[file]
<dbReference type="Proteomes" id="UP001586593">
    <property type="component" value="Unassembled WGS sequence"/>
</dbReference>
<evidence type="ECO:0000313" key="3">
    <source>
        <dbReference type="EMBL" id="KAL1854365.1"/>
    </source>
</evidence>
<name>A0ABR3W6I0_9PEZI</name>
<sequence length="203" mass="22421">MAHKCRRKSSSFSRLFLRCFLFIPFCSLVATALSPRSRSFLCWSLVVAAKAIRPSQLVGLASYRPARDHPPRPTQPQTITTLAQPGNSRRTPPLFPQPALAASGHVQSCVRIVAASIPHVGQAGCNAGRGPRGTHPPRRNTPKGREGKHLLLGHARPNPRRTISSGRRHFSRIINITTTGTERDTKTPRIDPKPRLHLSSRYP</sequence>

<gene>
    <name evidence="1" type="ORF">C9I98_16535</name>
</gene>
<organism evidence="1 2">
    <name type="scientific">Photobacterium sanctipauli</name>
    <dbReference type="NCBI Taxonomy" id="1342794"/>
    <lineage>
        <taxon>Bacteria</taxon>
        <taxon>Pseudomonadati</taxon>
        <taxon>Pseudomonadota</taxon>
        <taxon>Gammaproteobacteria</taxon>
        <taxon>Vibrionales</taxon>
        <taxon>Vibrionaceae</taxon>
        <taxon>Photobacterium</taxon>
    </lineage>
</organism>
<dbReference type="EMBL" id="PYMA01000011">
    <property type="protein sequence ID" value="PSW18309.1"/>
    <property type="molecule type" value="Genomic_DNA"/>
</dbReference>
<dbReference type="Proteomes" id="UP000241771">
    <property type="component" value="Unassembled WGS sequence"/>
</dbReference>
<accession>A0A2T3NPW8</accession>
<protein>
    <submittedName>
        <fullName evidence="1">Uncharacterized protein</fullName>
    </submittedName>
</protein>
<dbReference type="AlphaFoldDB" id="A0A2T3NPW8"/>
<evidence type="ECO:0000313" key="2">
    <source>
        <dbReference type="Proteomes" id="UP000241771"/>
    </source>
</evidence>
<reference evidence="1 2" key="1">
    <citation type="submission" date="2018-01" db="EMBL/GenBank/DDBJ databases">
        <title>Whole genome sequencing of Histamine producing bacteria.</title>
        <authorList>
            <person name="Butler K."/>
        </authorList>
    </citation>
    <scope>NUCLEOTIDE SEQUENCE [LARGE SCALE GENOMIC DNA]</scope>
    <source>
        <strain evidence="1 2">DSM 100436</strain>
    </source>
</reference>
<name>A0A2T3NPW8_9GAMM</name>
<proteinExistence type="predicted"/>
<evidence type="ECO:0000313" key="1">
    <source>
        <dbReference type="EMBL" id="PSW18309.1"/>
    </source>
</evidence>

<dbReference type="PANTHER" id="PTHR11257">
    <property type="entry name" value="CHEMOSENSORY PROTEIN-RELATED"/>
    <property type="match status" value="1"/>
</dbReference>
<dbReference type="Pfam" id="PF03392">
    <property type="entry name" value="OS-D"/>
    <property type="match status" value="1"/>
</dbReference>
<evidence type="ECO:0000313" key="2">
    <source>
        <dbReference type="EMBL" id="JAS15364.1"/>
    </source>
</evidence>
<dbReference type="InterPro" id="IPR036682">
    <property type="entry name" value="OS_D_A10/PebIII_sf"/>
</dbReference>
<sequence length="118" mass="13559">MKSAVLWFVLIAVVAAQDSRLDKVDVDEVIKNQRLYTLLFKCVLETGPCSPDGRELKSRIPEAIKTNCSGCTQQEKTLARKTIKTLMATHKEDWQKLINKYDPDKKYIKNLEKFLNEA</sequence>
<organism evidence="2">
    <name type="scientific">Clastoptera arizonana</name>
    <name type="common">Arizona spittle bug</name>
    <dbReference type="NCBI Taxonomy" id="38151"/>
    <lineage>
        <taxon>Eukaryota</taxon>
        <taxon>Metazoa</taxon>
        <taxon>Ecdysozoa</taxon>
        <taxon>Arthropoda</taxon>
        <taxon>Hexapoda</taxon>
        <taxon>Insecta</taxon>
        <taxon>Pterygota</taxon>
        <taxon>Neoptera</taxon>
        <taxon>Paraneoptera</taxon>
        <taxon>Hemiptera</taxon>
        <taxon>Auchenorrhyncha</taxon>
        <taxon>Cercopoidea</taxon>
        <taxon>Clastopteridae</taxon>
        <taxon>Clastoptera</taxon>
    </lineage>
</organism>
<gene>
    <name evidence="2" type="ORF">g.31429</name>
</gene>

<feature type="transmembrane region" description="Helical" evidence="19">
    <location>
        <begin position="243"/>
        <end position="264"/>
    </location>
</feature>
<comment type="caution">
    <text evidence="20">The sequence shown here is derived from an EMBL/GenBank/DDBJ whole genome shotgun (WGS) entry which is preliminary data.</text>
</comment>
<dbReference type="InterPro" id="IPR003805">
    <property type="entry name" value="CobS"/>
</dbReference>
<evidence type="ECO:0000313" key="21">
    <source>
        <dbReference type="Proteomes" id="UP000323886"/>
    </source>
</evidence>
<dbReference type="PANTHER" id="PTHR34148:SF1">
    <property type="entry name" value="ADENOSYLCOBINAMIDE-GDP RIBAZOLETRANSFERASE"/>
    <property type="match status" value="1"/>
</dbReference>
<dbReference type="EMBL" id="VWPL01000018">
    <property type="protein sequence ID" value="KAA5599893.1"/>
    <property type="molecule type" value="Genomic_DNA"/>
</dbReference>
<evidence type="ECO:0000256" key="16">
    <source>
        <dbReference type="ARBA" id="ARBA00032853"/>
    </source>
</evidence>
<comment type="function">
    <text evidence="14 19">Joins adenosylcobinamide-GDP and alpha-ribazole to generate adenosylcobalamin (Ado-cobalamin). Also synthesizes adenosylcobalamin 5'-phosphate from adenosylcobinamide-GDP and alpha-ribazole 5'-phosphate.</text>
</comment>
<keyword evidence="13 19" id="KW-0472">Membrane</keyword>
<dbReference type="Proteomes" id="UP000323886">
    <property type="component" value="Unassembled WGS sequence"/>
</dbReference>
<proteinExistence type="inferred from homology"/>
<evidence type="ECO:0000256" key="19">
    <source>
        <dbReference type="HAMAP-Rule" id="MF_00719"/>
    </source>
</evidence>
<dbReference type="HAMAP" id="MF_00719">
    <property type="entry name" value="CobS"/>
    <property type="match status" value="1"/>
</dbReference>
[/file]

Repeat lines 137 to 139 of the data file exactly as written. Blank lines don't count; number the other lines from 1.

    <text evidence="14 19">Joins adenosylcobinamide-GDP and alpha-ribazole to generate adenosylcobalamin (Ado-cobalamin). Also synthesizes adenosylcobalamin 5'-phosphate from adenosylcobinamide-GDP and alpha-ribazole 5'-phosphate.</text>
</comment>
<keyword evidence="13 19" id="KW-0472">Membrane</keyword>